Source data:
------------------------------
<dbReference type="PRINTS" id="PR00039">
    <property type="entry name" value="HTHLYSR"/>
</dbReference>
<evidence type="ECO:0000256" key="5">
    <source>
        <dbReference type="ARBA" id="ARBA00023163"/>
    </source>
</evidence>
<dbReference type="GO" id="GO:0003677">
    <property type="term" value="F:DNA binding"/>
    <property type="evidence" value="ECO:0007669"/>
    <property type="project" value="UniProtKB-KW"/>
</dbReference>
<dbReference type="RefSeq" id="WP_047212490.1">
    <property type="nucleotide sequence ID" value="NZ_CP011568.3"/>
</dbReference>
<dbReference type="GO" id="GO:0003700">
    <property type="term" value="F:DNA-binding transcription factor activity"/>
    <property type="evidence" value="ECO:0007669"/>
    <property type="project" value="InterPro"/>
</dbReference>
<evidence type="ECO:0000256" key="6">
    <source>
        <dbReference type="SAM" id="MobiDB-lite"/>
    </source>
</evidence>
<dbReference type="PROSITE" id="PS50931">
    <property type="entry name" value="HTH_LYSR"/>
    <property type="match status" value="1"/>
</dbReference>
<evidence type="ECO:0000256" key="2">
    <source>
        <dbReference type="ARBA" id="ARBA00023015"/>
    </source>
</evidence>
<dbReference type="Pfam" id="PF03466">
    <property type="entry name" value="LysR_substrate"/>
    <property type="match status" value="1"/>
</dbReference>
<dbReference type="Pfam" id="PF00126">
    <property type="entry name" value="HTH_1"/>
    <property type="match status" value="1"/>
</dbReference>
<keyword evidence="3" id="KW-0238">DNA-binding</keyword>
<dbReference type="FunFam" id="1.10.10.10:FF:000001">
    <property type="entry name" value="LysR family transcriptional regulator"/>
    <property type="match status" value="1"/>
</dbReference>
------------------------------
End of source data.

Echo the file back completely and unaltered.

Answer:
<dbReference type="PRINTS" id="PR00039">
    <property type="entry name" value="HTHLYSR"/>
</dbReference>
<evidence type="ECO:0000256" key="5">
    <source>
        <dbReference type="ARBA" id="ARBA00023163"/>
    </source>
</evidence>
<dbReference type="GO" id="GO:0003677">
    <property type="term" value="F:DNA binding"/>
    <property type="evidence" value="ECO:0007669"/>
    <property type="project" value="UniProtKB-KW"/>
</dbReference>
<dbReference type="RefSeq" id="WP_047212490.1">
    <property type="nucleotide sequence ID" value="NZ_CP011568.3"/>
</dbReference>
<dbReference type="GO" id="GO:0003700">
    <property type="term" value="F:DNA-binding transcription factor activity"/>
    <property type="evidence" value="ECO:0007669"/>
    <property type="project" value="InterPro"/>
</dbReference>
<evidence type="ECO:0000256" key="6">
    <source>
        <dbReference type="SAM" id="MobiDB-lite"/>
    </source>
</evidence>
<dbReference type="PROSITE" id="PS50931">
    <property type="entry name" value="HTH_LYSR"/>
    <property type="match status" value="1"/>
</dbReference>
<evidence type="ECO:0000256" key="2">
    <source>
        <dbReference type="ARBA" id="ARBA00023015"/>
    </source>
</evidence>
<dbReference type="Pfam" id="PF03466">
    <property type="entry name" value="LysR_substrate"/>
    <property type="match status" value="1"/>
</dbReference>
<dbReference type="Pfam" id="PF00126">
    <property type="entry name" value="HTH_1"/>
    <property type="match status" value="1"/>
</dbReference>
<keyword evidence="3" id="KW-0238">DNA-binding</keyword>
<dbReference type="FunFam" id="1.10.10.10:FF:000001">
    <property type="entry name" value="LysR family transcriptional regulator"/>
    <property type="match status" value="1"/>
</dbReference>